Great idea, what’s the ROI?
Financial metrics to assess alternative projects reflect the cost structure and required returns to sustain and grow today’s model. New business models are likely to have very different economics and must be assessed in that context. Most new business models will be dismissed out of hand if judged by the economics and constrained by the ROI requirements of the current model.

Organisations fail at business model innovation because they apply the wrong financial lens in assessing the attractiveness and feasibility of new business models.

They shoot business model innovators, don’t they?
Organisations fail at business model innovation because they shoot their renegades. If they don’t shoot them they wear them down until they leave. Business model innovators go against the corporate grain. They see entirely new ways to create, deliver and capture value. Organisations must learn to celebrate and support people within the organization who are willing to challenge the status quo, to bring totally different perspectives on delivering value to the table and are willing to take experimental risks to explore new models.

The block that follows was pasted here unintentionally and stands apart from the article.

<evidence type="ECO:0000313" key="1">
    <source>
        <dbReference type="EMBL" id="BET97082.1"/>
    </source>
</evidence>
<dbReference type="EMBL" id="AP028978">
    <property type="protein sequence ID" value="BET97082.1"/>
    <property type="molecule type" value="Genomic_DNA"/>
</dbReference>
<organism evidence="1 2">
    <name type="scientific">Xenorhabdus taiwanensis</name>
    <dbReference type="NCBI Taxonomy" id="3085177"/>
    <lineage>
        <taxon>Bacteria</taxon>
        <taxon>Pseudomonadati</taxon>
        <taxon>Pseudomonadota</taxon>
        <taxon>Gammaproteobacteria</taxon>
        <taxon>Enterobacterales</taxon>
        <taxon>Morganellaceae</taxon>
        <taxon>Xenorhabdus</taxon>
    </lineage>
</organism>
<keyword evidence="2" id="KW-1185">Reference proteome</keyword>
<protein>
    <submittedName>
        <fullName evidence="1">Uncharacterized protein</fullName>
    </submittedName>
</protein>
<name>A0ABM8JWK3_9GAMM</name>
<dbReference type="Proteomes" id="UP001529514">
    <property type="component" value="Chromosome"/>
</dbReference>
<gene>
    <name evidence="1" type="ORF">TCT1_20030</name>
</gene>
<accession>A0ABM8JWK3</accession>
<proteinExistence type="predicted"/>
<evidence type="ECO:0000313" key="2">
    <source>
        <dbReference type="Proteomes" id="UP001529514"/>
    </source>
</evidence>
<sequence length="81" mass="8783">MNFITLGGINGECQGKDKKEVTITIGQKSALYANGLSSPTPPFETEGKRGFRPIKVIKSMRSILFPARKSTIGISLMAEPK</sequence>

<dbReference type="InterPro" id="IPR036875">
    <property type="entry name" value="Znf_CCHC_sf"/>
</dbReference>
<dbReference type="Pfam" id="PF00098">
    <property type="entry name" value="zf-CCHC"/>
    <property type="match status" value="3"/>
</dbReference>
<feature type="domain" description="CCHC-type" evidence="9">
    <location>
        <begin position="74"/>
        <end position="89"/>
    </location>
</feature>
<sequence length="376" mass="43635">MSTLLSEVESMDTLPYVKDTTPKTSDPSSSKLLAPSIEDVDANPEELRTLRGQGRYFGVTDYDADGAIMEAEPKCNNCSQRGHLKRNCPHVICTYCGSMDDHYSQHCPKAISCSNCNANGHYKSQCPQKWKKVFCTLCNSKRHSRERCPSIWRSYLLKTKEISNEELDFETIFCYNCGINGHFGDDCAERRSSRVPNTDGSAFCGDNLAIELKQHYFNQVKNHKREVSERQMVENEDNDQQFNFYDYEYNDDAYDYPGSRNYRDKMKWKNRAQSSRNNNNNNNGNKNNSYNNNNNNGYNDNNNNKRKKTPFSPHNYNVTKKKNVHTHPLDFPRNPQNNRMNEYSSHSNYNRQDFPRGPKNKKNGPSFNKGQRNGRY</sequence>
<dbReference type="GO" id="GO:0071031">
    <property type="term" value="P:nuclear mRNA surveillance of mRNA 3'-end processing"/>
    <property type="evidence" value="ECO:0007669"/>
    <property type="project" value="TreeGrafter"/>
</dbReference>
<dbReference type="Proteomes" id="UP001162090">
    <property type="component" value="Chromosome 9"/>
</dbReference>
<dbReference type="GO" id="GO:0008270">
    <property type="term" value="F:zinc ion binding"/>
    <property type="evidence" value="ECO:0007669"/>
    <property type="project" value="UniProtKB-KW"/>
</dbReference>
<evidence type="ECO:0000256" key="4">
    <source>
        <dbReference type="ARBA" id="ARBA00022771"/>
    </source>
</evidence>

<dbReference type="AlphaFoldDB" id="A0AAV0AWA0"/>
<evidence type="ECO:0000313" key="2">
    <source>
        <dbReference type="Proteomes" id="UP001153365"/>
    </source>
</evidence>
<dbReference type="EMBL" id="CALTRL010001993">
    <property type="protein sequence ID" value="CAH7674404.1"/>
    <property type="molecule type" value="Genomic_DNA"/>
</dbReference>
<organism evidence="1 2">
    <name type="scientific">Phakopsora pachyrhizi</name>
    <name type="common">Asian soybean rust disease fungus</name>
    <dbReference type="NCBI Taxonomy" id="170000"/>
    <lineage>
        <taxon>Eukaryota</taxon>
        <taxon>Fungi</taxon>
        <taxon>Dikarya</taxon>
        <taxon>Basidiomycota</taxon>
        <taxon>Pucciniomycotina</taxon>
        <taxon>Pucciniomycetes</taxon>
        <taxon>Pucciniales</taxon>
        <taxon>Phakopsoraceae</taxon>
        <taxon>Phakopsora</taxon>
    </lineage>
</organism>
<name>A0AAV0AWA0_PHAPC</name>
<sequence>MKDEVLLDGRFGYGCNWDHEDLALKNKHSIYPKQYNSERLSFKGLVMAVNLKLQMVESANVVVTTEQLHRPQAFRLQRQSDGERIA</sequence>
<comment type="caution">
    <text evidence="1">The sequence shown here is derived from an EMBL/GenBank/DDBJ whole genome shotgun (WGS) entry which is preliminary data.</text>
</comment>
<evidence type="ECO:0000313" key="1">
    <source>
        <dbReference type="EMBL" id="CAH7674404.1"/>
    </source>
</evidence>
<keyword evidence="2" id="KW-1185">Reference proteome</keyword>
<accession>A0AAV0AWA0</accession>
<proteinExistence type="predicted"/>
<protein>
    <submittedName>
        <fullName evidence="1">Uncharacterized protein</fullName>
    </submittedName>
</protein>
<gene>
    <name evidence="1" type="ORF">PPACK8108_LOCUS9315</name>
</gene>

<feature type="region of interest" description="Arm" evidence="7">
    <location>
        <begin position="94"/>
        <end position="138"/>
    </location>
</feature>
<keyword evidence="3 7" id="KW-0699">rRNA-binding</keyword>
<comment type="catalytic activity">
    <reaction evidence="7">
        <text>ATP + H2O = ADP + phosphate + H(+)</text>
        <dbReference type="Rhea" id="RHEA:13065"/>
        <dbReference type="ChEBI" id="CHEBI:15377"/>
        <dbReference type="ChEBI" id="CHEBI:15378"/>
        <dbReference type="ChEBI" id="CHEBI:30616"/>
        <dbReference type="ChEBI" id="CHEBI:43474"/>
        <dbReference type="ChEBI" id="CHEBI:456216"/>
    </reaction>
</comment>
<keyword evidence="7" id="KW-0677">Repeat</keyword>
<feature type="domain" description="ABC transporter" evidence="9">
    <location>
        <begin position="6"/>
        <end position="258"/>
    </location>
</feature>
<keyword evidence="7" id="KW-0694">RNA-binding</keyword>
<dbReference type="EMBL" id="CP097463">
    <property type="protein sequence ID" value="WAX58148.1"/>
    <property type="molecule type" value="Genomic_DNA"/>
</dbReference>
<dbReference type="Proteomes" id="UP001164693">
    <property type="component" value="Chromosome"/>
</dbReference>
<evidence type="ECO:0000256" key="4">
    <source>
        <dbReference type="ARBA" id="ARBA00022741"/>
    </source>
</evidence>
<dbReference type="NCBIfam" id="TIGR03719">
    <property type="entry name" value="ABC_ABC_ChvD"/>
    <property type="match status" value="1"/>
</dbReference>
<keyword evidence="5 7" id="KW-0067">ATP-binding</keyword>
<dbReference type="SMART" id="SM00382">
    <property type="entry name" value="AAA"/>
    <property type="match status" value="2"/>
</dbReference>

You want to experiment in the real world, are you crazy?
Organisations fail at business model innovation because ideas never make it from the whiteboard into the real world. It’s easy to doodle a new business model concept on a whiteboard. It’s hard to know with any certainty if a new business model concept is viable in the market without testing it in the real world.

Leaders will have to overcome their resistance to exploring new business models even those that may be disruptive to the current one. It’s time to stop admiring the problems and to start exploring business model innovation as the new strategic imperative for all leaders who want to stay relevant in a changing world.

Saul Kaplan is the Founder and Chief Catalyst of the Business Innovation Factory (BIF). Saul shares innovation musings on his blog at It’s Saul Connected and on Twitter at @skap5.